When your startup consists of you and your co-founder, it’s not that hard to shape the culture. Even though Typeform started with two co-founders , it has grown and in the last 18 months from 30 to 150 employees, and they have no intention to stop growing.

So how are they keeping a healthy culture? It’s not a poster on a wall, we live it, says co-CEO and co-founder Robert Munoz:

Our company culture is a product of what kind of workplace I, David (co-founder) and the first employees wanted to create when we started Typeform. We didn’t have a master plan to define our culture but we knew that a total focus on product, people and creating a collaborative place to work made sense.

Product & People first

Traditionally SaaS companies are all about product in the beginning. Robert and David have always been searching for the balance where product meets people:

We know that if we invest in both our talent and in our product at the same level, revenues will come along with it.

Typeform’s co-founders and co-CEO’s David Okuniev and Robert Muñoz.

That’s why they have created three pillars to put people and product as top priorities:

  • Business to take the market
  • Innovation to be ahead of the curve
  • Culture to create a great work environment

He explains that scaling culture has become more and more important with growth, as the company has been going through three different stages most startups face.

We started at (1) product phase, where it’s all about building the best fucking product. Then moved into a (2) service phase where it was all about giving our acquired users the best service possible. Now we’re at the (3)organizational stage, where building a well functioning business with different teams and functions. Here’s the focus on scaling culture maybe the most important key.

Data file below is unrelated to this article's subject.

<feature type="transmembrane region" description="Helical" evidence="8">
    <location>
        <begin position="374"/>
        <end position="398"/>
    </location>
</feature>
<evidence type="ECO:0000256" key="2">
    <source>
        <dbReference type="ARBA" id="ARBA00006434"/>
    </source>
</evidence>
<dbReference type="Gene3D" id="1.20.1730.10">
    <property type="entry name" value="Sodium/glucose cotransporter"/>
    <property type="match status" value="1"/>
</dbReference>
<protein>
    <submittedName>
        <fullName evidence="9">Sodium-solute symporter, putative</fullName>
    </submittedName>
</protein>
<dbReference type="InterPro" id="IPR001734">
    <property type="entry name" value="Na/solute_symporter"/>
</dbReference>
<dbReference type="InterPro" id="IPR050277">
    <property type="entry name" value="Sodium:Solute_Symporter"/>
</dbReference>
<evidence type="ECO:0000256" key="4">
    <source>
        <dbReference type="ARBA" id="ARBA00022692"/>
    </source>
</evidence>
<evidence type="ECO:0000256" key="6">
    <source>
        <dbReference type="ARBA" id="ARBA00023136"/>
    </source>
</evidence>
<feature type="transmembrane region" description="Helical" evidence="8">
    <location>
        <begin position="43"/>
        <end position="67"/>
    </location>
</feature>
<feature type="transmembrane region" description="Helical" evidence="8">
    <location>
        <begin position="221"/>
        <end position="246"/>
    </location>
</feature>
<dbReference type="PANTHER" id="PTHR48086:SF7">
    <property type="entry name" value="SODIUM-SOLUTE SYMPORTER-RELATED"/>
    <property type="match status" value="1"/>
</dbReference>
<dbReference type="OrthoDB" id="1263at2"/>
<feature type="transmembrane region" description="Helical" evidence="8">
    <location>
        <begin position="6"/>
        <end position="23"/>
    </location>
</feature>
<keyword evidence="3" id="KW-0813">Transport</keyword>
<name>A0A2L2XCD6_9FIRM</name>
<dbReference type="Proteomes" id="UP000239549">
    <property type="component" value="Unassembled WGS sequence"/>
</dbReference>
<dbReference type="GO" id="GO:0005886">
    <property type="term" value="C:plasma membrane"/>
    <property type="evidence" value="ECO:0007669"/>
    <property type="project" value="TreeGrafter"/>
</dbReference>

At a time when good work culture is uber important, the founders acknowledges that they’re facing challenging times as they grew from 50 to 150 employees in one year.

The magic number — 150

Oxford evolutionary psychology professor Robin Dunbar created a theory that humans only can maintain personalized relationships with 150 people, so it’s not without reason Robert says they’ve been struggling a bit with communication lately:

We are very aware that we’re crossing this magic line. Decision making based on consensus is not as effective as before and spreading information across the organization is a new challenge, so we need to add more structure in place.

The main challenge with adding structure, according to Robert, is to be efficient as an organization without killing creativity and the startup feeling.

The last year we’ve been focusing on redefining our vision, product mission and values, as this is a big part of creating alignment and improving communication and decision making.

Creating values is hard, especially if it needs to resonate with a lot people. So a while back the Typeform people sat down to draw out their company values.

First, me and my co-founder David met with the creative/content team and some other people to write a list of values that we thought made sense for our day to day. Then we published and announced the values to the company and we realized that some of the values didn’t resonate and that some others were confusing.

They needed a value revolution.

We decided to scrutinize the values with every team of the company and we realized that if you want people living the values, it’s better to make them participate so they feel more engaged and you don’t end up just hanging your values on a wall.

At the end, they threw away their first values and came together with the whole company up with a list of seven values that randomly formed the acronym: CHEF PIE.

Lunch roulette

Another key element when growing fast is making sure everyone get to know each other, no matter how big the team gets, says Robert:

Something we really focus on when growing fast is keeping founders and managers approachable, this is super important, and we are experimenting with several ways of making this happen easier.

One of the experiments is a Slack bot that matches random people for coffee breaks and lunches, so everyone gets to know each other better, also all the managers.

It’s actually been a real success. I love having coffee with people from the office I don’t know that well.

The Typeform barception.

When you walk into the Typeform office in Barcelona, the first thing meeting you is the barception (bar + reception) with free drinks and coffee served by the barceptionist. There’s also free healthy lunches, more benefits than your average day can handle, and a big lofty office.